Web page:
A climate of cynicism

James Murray
A climate of cynicism

It is hard not to be cynical about the recent wave of political support for climate action, but it is a sign the debate is moving forward

One of the many downsides of climate breakdown, along with the rising sea levels and escalating food insecurity, obviously, is that it makes you cynical. This is particularly galling when you work as a journalist and don't have a huge amount of optimism in reserve to begin with.

This cynicism is particularly corrosive, perhaps even counter-productively so, when faced with good news. And there is no doubt the past few days have seen a flurry of good news for the UK's green economy.

The long-awaited Offshore Wind Sector Deal confirmed the government is confident renewables will provide the backbone of the UK's power system over the next decade. Electric vehicles dominated the Geneva Motor Show. One of the world's largest dairy companies announced a net zero emission strategy. The world's largest Sovereign Wealth Fund has fired the starting pistol on fossil fuel divestment. Even plans for a global aviation carbon offsetting scheme are edging towards take-off.

Meanwhile, the UK's two main political parties have found themselves in a place few expected: engaged in a beauty parade of green policies and commitments.

Theresa May chose Orsted's offshore wind hub in Grimsby for her latest Brexit speech and talked up both her commitment to environmental protections and the critical role of the offshore wind sector. Her speech was followed by pre-briefing over the weekend suggesting Chancellor Philip Hammond will use this week's Spring Statement to announce new green building standards, new rules to boost green heat technologies, a new voluntary aviation offset scheme, and fresh moves to beef up the government's work on natural capital. Crucially he is expected to say he has "heard calls from young people" that more climate action is urgently needed. The line will be worth it alone for the sight of the Conservative benches, given a fair few of Hammond's colleagues recently branded School Strike protestors as "truants".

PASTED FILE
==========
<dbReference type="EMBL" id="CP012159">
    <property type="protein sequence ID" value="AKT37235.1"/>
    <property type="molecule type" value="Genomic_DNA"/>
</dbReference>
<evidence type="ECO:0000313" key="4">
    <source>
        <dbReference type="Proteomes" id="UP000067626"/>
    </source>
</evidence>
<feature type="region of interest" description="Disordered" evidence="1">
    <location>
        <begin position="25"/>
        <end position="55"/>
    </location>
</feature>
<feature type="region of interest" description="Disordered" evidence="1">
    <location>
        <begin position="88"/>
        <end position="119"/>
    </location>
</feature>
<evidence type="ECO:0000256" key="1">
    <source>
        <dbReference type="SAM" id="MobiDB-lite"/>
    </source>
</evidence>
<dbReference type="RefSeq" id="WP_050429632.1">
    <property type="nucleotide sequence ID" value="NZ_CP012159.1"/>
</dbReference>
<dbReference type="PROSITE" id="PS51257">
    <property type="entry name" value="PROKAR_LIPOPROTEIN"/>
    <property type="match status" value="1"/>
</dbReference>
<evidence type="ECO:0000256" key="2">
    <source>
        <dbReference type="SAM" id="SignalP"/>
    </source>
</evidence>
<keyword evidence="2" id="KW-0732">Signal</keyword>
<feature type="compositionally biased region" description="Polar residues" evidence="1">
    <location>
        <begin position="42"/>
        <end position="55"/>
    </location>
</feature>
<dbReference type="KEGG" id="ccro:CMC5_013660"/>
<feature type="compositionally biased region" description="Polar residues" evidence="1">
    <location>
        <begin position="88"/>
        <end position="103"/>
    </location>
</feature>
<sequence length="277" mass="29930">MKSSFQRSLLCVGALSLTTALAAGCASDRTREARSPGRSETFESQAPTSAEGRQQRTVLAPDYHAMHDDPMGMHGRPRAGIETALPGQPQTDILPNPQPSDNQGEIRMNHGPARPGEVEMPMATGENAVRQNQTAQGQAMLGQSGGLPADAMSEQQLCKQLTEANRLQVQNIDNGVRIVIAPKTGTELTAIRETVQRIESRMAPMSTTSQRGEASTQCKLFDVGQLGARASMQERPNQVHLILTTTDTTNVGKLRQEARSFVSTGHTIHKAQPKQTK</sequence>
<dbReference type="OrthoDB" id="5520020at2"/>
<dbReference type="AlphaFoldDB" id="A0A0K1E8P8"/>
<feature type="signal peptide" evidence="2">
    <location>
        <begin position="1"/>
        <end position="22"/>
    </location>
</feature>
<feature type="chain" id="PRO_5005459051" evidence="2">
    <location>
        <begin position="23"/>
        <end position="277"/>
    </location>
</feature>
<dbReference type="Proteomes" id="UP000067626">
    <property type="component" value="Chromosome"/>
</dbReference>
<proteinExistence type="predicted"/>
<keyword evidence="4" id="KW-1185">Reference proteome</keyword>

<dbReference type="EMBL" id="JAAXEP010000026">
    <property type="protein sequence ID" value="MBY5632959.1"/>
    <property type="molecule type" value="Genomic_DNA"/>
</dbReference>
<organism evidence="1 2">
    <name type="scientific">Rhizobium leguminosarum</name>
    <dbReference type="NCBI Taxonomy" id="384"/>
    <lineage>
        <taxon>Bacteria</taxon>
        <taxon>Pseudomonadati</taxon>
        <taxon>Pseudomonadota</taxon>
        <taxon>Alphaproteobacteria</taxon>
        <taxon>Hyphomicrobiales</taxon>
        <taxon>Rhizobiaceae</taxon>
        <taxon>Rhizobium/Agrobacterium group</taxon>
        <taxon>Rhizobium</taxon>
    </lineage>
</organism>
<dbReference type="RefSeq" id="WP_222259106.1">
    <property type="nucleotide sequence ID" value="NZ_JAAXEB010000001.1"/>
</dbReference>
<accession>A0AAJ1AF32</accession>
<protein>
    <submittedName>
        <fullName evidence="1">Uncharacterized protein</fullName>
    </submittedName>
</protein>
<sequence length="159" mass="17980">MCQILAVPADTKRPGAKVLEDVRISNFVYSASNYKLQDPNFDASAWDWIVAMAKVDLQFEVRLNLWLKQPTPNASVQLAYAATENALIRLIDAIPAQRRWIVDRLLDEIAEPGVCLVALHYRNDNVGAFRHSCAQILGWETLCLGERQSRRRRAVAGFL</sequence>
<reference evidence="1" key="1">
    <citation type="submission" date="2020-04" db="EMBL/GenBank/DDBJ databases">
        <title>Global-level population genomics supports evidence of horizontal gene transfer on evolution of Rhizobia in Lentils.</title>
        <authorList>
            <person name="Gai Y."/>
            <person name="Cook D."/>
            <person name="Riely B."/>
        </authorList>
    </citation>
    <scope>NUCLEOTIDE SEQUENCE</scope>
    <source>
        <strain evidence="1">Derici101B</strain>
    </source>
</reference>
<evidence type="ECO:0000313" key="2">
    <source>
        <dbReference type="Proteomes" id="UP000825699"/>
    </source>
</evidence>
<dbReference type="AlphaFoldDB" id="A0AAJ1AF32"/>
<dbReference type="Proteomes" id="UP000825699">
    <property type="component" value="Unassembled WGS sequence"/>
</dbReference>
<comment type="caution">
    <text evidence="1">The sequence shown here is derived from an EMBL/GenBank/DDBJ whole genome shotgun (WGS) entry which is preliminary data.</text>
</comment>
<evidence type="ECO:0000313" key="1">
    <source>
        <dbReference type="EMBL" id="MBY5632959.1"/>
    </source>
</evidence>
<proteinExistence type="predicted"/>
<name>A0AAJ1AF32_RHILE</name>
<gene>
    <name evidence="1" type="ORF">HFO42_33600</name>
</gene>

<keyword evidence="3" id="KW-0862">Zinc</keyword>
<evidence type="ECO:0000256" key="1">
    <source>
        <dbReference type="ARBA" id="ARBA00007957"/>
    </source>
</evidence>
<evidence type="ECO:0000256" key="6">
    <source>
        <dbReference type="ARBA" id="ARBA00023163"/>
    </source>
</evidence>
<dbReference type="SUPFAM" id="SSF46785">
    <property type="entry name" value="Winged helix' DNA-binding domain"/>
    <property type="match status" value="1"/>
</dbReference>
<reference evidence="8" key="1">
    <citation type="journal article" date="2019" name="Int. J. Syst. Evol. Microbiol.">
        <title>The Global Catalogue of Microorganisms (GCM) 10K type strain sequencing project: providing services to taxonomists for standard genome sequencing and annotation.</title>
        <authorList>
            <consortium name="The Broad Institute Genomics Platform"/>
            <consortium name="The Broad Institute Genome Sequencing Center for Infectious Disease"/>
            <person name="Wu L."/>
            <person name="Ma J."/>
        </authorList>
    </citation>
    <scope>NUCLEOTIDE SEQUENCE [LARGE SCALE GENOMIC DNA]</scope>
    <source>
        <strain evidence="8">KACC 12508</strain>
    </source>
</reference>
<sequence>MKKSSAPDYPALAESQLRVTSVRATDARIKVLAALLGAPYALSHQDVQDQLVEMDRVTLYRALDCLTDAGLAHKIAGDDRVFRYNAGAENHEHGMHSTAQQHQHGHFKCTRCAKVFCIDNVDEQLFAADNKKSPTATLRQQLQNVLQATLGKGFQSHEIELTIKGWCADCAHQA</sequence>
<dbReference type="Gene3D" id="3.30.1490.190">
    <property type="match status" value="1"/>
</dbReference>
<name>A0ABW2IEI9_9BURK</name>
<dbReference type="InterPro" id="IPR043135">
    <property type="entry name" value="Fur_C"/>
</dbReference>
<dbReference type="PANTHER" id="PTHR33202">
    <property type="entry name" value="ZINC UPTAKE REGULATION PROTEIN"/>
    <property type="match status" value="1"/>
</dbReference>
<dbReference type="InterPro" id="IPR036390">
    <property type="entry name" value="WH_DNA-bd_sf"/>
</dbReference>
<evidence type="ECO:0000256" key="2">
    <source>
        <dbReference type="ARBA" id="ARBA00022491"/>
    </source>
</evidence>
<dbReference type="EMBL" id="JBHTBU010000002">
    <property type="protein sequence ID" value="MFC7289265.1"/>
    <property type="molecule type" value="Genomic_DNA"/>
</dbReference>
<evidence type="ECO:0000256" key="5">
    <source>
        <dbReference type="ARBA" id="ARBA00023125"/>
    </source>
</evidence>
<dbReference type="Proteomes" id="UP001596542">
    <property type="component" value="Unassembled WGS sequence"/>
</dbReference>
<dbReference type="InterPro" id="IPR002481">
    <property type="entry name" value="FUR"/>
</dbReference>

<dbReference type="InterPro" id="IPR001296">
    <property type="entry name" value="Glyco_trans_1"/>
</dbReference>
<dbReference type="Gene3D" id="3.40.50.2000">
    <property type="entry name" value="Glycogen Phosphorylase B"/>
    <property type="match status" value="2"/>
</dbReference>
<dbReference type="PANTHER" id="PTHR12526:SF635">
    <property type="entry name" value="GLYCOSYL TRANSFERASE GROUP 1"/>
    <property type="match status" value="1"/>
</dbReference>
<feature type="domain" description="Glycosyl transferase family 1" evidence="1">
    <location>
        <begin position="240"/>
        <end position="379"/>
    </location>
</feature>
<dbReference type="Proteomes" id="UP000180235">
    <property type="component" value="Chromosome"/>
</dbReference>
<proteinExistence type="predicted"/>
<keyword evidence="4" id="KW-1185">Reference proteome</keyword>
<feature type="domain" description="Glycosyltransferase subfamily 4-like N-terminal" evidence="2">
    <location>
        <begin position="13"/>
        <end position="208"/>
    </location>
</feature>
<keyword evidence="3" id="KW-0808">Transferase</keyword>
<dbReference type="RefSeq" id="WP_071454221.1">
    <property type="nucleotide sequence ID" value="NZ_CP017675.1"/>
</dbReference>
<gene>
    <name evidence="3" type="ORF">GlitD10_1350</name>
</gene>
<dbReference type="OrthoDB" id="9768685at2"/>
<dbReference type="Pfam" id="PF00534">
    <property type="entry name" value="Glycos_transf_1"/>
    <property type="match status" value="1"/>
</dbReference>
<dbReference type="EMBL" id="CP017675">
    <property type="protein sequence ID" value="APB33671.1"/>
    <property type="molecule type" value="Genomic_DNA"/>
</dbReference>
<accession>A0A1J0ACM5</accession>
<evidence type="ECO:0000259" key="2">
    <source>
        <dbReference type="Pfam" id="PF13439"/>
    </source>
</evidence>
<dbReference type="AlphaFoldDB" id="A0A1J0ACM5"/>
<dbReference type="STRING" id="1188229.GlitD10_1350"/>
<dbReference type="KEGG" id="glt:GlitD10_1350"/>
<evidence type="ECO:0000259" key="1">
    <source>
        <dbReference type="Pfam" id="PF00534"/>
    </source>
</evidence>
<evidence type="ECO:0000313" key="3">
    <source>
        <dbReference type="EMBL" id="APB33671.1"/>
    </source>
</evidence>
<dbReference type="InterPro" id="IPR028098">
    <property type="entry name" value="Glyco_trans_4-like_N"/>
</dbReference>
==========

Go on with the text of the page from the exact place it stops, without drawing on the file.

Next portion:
Meanwhile, over on the opposition benches Jeremy Corbyn and John McDonnell have also heard the calls of young people and this weekend used Labour's Scottish Conference to step up calls for a Green Industrial Revolution triggered by a net zero emission target and an historic wave of state investment.

All good stuff, right? Not to mention pretty much unthinkable just a few short weeks. The school strikes, combined with the years of green business investment, are having an impact and political leaders are finally responding.

The problem is that it is at this point that the cynicism kicks in, alongside the old question from journalism 101: 'why is this lying [expletive deleted for fear of spam filter] lying to me?'

Take Hammond's plans. They are welcome and will deliver positive progress, but unless they are part of a sweeping new programme that goes far beyond new build home standards they won't get the UK back on track to meet its medium term carbon targets, let alone the more ambitious net zero goals that are urgently needed. The likely proposals won't even make up for the ground lost over the last five years of virtual inaction on energy efficiency and biodiversity. Hammond will dress the measures up with a promise to unleash innovation that accelerates the rate of decarbonisation post-Brexit. But the reality is that we now have 25 years to build a net zero emission economy. Or to put it another way, every quarter that slips by is one per cent of the available time. Hammond's new proposals will almost certainly be palpably insufficient.